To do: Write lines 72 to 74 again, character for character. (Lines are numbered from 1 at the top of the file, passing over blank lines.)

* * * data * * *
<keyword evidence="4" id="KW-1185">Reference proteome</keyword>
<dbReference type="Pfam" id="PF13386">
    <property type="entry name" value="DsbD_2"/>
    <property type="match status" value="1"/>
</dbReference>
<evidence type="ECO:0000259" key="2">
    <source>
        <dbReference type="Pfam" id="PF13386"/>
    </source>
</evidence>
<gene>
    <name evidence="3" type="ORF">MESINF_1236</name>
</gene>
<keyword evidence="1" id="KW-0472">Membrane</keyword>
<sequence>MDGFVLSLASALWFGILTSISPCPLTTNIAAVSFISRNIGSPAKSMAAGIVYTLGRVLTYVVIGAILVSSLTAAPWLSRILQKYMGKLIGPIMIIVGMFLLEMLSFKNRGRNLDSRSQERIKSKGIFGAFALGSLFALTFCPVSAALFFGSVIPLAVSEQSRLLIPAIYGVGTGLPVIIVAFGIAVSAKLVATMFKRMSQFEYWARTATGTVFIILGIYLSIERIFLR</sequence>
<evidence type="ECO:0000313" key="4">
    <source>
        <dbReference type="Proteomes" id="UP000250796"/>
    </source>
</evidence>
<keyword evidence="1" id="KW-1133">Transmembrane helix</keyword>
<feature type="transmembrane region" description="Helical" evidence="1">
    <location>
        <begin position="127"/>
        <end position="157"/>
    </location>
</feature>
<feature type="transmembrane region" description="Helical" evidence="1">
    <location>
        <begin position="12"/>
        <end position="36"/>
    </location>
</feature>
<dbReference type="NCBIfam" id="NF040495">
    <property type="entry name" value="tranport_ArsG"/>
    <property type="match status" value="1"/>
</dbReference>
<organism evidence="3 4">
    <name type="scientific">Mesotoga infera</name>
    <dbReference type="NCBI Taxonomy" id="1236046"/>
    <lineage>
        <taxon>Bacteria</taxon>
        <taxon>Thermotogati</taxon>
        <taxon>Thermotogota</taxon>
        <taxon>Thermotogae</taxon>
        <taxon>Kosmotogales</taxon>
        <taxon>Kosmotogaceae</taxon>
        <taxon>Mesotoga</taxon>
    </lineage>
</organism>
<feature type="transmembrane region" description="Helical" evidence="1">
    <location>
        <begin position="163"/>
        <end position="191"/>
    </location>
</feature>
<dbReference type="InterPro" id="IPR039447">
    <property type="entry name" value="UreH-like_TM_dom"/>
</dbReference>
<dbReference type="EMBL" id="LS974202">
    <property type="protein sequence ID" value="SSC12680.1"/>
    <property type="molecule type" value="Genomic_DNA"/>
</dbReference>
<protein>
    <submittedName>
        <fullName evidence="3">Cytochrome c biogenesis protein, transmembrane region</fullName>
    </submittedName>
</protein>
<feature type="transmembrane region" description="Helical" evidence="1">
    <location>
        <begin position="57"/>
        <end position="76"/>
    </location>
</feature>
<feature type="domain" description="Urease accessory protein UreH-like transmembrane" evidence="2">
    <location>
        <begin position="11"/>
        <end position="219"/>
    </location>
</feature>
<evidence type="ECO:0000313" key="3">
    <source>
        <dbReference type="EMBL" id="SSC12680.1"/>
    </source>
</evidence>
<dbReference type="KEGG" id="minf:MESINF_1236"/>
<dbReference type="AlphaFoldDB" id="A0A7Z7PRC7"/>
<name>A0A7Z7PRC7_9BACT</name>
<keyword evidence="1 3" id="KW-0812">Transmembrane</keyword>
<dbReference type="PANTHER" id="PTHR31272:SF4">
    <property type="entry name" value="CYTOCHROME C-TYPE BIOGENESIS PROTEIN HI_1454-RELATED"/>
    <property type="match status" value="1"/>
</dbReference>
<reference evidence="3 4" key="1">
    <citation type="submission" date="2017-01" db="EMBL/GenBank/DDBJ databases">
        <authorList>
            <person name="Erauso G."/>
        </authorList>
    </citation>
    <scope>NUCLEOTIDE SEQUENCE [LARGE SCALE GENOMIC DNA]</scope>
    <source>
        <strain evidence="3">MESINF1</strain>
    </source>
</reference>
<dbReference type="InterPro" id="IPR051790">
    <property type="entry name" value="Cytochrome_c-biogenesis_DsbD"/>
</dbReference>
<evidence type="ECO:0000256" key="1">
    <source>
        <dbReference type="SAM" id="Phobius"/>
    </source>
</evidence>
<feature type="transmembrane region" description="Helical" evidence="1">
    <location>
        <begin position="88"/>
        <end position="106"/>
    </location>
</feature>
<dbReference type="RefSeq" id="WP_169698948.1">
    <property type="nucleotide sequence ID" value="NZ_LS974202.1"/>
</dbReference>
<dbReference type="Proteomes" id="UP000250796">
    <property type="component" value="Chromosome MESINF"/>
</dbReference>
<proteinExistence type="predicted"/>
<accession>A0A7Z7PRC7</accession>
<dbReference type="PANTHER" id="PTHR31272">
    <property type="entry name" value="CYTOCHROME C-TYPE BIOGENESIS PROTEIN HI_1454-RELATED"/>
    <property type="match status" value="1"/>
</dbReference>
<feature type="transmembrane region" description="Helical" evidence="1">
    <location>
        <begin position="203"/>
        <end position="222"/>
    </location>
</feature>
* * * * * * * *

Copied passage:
        <end position="76"/>
    </location>
</feature>